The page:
A mid-winter blizzard already sounds unpleasant and especially so if you know what it feels like to have ice-cold gusts whipping across your face. Try and imagine what it’d be like to combine that with an impending cold wave – and you can begin to understand just how frigid it was in England in the winter of 2018.
And while most people could bundle up and weather the storm indoors, the country’s homeless population would be left without access to the comfort and safety of shelter. Instead, they would be outdoors, all on their own, facing freezing rain and icy winds.
That was until one local charity group in Bristol came up with the perfect way to help those in need. And their efforts came to light just in time for the once-in-a-generation winter storm.
Before the winter weather rolled in, Bristolians had been warned of what was to come. The Met Office, the United Kingdom’s national weather service, had informed locals that they should expect the “most severe weather in a generation,” according to the Bristol Post.
In fact, the Met Office had even given a red weather warning for large parts of South West England – for the first time in history. This announcement was not one to be brushed off, either, and indicated a serious danger to life. Indeed, given the conditions, it was advised that “only very necessary journeys should be undertaken.”
And this warning had been issued for good reason: the United Kingdom was in the midst of dramatic winter storm conditions. First, a cold wave – known as “the Beast from the East” – made landfall at the end of February 2018, bringing with it frigid temperatures and wintry precipitation. Then came Storm Emma.
Storm Emma arrived on English soil the following week, on March 2, blasting the British Isles with icy Siberian air. This weather system, along with “the Beast from the East,” made for the perfect winter storm. The two phenomena combined to deliver extremely low temperatures as well as significant amounts of snowfall.
This news was welcomed by school students who got a day off from their studies, as well as by adults who got snow days of their own. However, it would be a dangerous few days for homeless people – who would have to survive the storm without permanent shelter.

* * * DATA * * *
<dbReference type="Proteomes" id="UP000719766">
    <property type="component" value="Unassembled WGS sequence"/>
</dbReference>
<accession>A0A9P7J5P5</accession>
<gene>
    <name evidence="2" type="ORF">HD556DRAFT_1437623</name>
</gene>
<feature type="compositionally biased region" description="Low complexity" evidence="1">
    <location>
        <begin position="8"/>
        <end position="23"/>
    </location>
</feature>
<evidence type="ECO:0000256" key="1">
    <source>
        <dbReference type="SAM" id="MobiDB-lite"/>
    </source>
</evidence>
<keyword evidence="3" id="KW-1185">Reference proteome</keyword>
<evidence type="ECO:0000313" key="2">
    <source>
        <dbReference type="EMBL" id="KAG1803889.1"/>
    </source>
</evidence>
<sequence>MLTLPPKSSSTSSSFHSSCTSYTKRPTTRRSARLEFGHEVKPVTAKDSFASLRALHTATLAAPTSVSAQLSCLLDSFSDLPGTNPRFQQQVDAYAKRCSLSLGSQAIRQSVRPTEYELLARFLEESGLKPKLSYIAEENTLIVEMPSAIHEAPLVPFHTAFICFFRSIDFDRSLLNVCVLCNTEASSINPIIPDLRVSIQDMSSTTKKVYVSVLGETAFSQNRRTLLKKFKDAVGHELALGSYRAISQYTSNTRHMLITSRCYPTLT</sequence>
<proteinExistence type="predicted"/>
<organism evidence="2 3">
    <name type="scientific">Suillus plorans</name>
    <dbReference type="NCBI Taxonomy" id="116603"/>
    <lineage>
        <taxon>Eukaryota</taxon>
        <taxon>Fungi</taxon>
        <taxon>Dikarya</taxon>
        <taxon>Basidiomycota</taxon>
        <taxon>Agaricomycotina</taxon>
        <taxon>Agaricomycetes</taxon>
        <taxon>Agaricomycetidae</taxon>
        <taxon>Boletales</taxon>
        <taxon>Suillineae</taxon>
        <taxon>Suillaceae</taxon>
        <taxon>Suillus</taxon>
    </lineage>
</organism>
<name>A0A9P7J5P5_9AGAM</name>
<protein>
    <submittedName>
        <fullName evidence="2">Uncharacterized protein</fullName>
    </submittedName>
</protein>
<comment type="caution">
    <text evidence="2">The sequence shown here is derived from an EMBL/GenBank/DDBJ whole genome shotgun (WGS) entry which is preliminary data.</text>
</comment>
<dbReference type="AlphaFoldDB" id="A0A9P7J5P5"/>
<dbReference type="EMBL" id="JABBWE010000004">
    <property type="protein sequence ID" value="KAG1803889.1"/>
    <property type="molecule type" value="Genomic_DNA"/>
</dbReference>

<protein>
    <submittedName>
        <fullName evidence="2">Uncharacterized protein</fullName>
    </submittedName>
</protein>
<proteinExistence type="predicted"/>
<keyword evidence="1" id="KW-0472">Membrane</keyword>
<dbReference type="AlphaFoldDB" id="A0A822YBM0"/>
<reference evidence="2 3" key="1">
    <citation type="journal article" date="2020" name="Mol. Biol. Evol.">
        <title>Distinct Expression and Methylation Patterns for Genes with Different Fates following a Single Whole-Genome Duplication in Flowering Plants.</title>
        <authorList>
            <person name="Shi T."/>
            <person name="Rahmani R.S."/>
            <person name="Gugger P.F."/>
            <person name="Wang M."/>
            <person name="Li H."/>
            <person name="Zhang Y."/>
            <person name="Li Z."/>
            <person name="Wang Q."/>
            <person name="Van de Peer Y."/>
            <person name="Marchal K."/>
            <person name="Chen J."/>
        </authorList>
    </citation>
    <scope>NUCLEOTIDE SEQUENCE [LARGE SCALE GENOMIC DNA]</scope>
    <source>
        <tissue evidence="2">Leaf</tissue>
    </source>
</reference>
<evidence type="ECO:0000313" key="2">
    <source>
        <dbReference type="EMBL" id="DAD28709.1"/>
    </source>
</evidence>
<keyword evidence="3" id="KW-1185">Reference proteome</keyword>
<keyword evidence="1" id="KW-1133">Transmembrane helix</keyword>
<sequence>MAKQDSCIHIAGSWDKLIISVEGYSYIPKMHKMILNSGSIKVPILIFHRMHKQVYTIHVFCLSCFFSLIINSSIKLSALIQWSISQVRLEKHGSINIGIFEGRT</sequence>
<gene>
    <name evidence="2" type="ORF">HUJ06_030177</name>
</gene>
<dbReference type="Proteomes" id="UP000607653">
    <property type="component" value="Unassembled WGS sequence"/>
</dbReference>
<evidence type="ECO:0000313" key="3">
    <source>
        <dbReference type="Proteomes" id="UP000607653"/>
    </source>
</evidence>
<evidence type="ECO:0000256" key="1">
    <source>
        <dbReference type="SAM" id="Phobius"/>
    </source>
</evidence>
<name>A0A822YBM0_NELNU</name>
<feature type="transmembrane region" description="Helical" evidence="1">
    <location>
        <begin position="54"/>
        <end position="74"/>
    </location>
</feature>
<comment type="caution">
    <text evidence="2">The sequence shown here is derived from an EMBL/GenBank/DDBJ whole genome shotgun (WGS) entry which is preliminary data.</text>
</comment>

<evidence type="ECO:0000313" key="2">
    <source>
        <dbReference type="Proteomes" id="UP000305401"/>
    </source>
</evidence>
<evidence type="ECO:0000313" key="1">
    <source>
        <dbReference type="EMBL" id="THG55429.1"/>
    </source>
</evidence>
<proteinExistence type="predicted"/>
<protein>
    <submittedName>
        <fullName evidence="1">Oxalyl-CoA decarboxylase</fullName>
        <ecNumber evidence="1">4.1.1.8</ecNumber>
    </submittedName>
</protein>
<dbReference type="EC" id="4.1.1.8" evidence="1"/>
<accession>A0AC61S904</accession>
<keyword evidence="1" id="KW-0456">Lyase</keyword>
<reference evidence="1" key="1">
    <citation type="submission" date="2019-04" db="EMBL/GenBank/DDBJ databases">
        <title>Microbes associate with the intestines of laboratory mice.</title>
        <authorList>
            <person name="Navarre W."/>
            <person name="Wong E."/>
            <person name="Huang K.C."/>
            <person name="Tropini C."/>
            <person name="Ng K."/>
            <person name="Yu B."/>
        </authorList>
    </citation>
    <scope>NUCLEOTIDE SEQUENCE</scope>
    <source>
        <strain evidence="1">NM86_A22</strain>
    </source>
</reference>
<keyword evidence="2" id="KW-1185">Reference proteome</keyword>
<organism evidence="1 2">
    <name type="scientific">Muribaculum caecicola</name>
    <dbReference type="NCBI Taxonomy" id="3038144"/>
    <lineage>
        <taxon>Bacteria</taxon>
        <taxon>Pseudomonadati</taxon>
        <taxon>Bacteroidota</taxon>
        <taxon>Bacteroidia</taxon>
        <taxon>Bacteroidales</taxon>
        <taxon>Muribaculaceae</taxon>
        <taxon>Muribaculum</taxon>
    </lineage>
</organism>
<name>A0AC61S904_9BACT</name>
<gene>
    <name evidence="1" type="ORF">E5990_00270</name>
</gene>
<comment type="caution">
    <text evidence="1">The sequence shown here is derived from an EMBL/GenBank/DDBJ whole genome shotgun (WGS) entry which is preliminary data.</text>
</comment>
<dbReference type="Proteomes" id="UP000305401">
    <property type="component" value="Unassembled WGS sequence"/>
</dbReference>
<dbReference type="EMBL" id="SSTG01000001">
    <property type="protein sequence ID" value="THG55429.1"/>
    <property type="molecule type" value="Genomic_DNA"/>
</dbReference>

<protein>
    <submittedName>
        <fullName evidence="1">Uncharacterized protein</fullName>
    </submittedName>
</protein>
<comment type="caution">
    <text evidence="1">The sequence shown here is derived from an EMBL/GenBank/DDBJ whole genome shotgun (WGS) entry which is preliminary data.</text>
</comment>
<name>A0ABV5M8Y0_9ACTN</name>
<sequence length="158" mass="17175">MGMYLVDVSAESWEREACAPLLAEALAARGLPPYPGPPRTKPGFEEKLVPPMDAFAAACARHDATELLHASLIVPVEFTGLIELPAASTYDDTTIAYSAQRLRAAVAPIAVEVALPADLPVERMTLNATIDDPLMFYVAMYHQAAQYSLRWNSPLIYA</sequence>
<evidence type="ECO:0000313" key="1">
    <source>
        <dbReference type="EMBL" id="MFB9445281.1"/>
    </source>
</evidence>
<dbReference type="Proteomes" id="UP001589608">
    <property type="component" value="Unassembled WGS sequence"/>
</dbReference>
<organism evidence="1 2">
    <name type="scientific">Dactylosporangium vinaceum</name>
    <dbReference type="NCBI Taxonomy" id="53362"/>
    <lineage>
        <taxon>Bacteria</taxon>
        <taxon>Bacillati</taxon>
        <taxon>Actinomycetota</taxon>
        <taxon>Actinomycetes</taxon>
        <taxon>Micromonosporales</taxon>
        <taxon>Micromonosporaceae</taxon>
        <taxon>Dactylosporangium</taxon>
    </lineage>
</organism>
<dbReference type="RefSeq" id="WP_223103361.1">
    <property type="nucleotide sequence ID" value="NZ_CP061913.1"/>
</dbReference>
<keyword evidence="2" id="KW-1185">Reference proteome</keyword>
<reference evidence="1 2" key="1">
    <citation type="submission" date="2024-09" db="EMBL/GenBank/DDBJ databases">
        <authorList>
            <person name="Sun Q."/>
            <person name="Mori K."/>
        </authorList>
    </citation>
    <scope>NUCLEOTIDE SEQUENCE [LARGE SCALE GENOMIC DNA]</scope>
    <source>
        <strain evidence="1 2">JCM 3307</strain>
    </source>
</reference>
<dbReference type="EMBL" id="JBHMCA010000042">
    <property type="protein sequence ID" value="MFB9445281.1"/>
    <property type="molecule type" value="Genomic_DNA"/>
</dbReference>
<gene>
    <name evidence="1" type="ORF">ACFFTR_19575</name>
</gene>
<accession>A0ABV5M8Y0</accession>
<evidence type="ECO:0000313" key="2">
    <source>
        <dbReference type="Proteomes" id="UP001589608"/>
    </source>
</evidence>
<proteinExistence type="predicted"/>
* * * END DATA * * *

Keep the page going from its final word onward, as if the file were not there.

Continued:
According to national statistics, nearly 5,000 people in the U.K. were living on the streets and sleeping rough at the time of the storm. Local authorities in the U.K. have a responsibility to provide shelter when temperatures drop to such dangerous levels – but it’s an offer that not everyone will accept.
Jamie Shovlin, a charity support worker, told the BBC, “Some people get used to the streets… They’re committed to the streets. It’s what they know.” Others may have had negative experiences in homeless shelters in the past and would hence be reluctant to return – even with deadly weather conditions looming.
For those left to roam the streets as the snow began to fall, there was some help on hand, however. Indeed, a Bristol-based group had an alternative solution in mind. What’s more, the organization’s efforts grabbed headlines as locals began to notice the good being done – and some individuals even shared what they saw on social media.
Sophie Smith-Holland, a lawyer in training, used Twitter to share an image of the heartwarming display that she encountered. “Was rushing through Bristol to get home and out of the cold when I saw the street in front of me was filled with hats, gloves and scarves for those who don’t have a home to rush to,” she wrote.
Each item came with a handwritten message, too. Smith-Holland shared what it said in her tweet. The labels on the wooly accessories read, “I am not lost. If you need me, take me.” The simple yet gracious gesture left her feeling overwhelmed, she said.
Also on the tags was the name of the group responsible for the outpouring of support: Keep Bristol Warm. According to 365bristol.com, KBW “is not a charity, it is a community initiative… It is an active movement to demonstrate solidarity and community spirit to the homeless people of Bristol.”
The group’s founder, Gavyn Emery, said that a trip to Scotland had made him wonder how he could help homeless Bristolians to survive the cold. “I came home and started to plan what I could do with the support of Bristol to help [the homeless] through the winter,” he said.
Together with local businesses and volunteers, he came up with several ways to help the local homeless population. He implored others to donate backpacks full of useful supplies, and he organized days on which locals could buy coffee for themselves and pay for a second that could go to someone in need of a warm beverage.
His team also knitted and donated winter accessories for the homeless. Indeed, Ellie Cliff, a 20-year-old volunteer who spoke to the Bristol Post, said that she had learned how to knit in order to help Bristol’s homeless population. And with plummeting temperatures in February 2018, the group launched a major effort, tying accessories to lampposts and trees where those in need would find them.
“It wasn’t until a couple of months ago I realized how much of an impact one scarf would make to a homeless person,” Ellie Cliff said. “If you know how to knit, it is surprisingly inexpensive to make a scarf and, if you can spare an hour every night, you’ll have a scarf in no time.”
And while KBW’s mission was clear – Keep Bristol Warm – Emery told 365bristol.com that the group’s efforts were more than just a way to make winter a little easier for the homeless. In fact, it was a great way to raise awareness of their plight, beyond that.
“KBW want to challenge the perception that homeless people are any different from the rest of us,” he said. “Homelessness begins when something bad happens and you don’t have family or friends around to help. It could happen to any of us.”